Reproduced from American Gaming Association; Cartogram: Axios Visuals

When the pandemic arrived, the sports betting industry funneled bettors toward the few sports that were actually happening.

What's happening: Now that sports have returned, the industry has benefited from pent-up demand, while also capitalizing on a busier-than-usual summer, with baseball, soccer, hockey, golf and basketball all in full swing.

By the numbers: The Action Network, a sports betting-focused media company, had its biggest week ever for golf and NHL picks last week, and its second-biggest week ever for the NBA.

Yes, but: Sports betting operators and other businesses were still negatively affected, particularly on the user acquisition front. And with college football prospects dwindling, the fall won't deliver the betting volume they hoped.

1. The benefits of being young: "For most major stakeholders in the U.S., sports betting was always a 2023 or 2024 story," says Chris Grove, partner at Eilers & Krejcik Gaming. "So the industry appears to be shrugging off any concern about the long-term impact of COVID-19."

  • "You see a lot of operators and startups being able to take this in stride because the story has always been, 'Here's where we're going to be when this is a national market.' And the U.S. is still years away from that."
  • "That has insulated the industry from the kinds of material impacts you're seeing in more mature aspects of the U.S. gambling market like casinos and horse racing."

2. Online betting push: As a result of the coronavirus, some lawmakers and stakeholders who were on the fence about online sports betting are now more supportive.

  • Rhode Island passed a bill last month allowing residents to register for sports betting online instead of having to travel to one of the state's two casinos to do it in person.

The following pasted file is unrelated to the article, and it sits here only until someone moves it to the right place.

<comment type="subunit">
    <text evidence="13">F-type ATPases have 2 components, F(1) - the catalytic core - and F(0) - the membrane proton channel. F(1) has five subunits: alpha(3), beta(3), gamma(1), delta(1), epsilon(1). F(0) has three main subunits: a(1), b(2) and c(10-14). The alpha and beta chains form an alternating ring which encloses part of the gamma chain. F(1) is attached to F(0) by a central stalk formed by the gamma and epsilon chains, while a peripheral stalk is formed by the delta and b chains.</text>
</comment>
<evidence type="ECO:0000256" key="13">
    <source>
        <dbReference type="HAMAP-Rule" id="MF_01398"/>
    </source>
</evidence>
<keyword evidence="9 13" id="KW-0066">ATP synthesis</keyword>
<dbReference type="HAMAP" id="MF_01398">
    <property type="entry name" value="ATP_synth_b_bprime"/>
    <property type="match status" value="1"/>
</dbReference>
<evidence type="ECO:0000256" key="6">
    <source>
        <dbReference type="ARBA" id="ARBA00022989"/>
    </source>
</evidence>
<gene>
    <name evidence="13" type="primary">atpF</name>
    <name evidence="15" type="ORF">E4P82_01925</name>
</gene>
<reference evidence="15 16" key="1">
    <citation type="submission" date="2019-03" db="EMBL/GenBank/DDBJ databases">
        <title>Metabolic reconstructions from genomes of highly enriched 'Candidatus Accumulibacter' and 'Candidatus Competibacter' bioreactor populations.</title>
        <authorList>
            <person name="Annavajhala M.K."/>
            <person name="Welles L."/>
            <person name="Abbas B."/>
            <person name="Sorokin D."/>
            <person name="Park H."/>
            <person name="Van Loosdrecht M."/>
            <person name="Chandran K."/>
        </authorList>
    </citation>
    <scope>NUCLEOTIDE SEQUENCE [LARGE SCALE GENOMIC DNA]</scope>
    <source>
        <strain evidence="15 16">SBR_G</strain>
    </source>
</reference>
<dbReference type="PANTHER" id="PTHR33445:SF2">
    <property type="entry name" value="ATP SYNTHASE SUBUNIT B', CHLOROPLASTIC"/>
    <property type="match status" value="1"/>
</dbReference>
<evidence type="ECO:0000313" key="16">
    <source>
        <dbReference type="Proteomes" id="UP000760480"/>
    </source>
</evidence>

• Movement towards online betting remains slow in some states for political reasons, with casino lobbyists successfully killing bills.

3. All eyes on the NFL: March Madness is the biggest betting event in sports, so losing that this year was brutal. The next big "event" is the NFL season.

Driving the news: Penn National Gaming — which bought a 36% stake in Barstool Sports for $163 million in January — will launch the Barstool Sportsbook app in Pennsylvania next month, just in time for college football.

  • This represents the next phase in Barstool's evolution from media company to sports betting brand, and there's lots of interest in seeing how it goes.
  • "In these crowded state-by-state marketplaces, you need something to cut through, and it's hard to do that on price, product or brute force marketing," says Grove. "I think the core bet Penn is making is that Barstool's brand will cut through."

Go deeper

Sep 8, 2020 - Sports

Colin Kaepernick added to Madden NFL 21

Photo: Justin K. Aller/Getty Images

EA Sports announced Tuesday that it added Colin Kaepernick to Madden NFL 21, marking his first appearance in the popular football video game series since 2016.

Why it matters: Kaepernick has not been signed to an NFL team since 2016, when he began kneeling during the national anthem to protest police brutality and systemic racism. EA Sports said it wanted "to see him back in our game," calling him "a starting-caliber quarterback."

How "naked ballots" could upend mail-in voting in Pennsylvania

Trump signs in Olyphant, Penn. Photo: Eric Baradat/AFP via Getty Images

Pennsylvania's Supreme Court ordered state officials last week to throw out mail-in ballots submitted without a required inner "secrecy" envelope in November's election, the Philadelphia Inquirer reports.

The state of play: The decision went under the radar alongside the simultaneous decision to extend the time that mail-in ballots could be counted, but Philadelphia's top elections official warned state legislators this week that throwing out so-called "naked ballots" could bring "electoral chaos" to the state and cause "tens of thousands of votes" to be thrown out — potentially tipping the presidential election.

Commission releases topics for first presidential debate

Moderator Chris Wallace. Photo: Drew Angerer/Getty Images

Fox News anchor Chris Wallace has selected what topics he'll cover while moderating the first presidential debate between President Trump and former Vice President Joe Biden next week.

What to watch: Topics for the Sept. 29 debate will include Trump and Biden's records, the Supreme Court, COVID-19, economic policy, racism and the integrity of the election, the Commission for Presidential Debates announced on Tuesday. Each topic will receive 15 minutes of conversation and will be presented in no particular order.

Get Axios AM in your inbox

Catch up on coronavirus stories and special reports, curated by Mike Allen everyday

Please enter a valid email.

Subscription failed
Thank you for subscribing!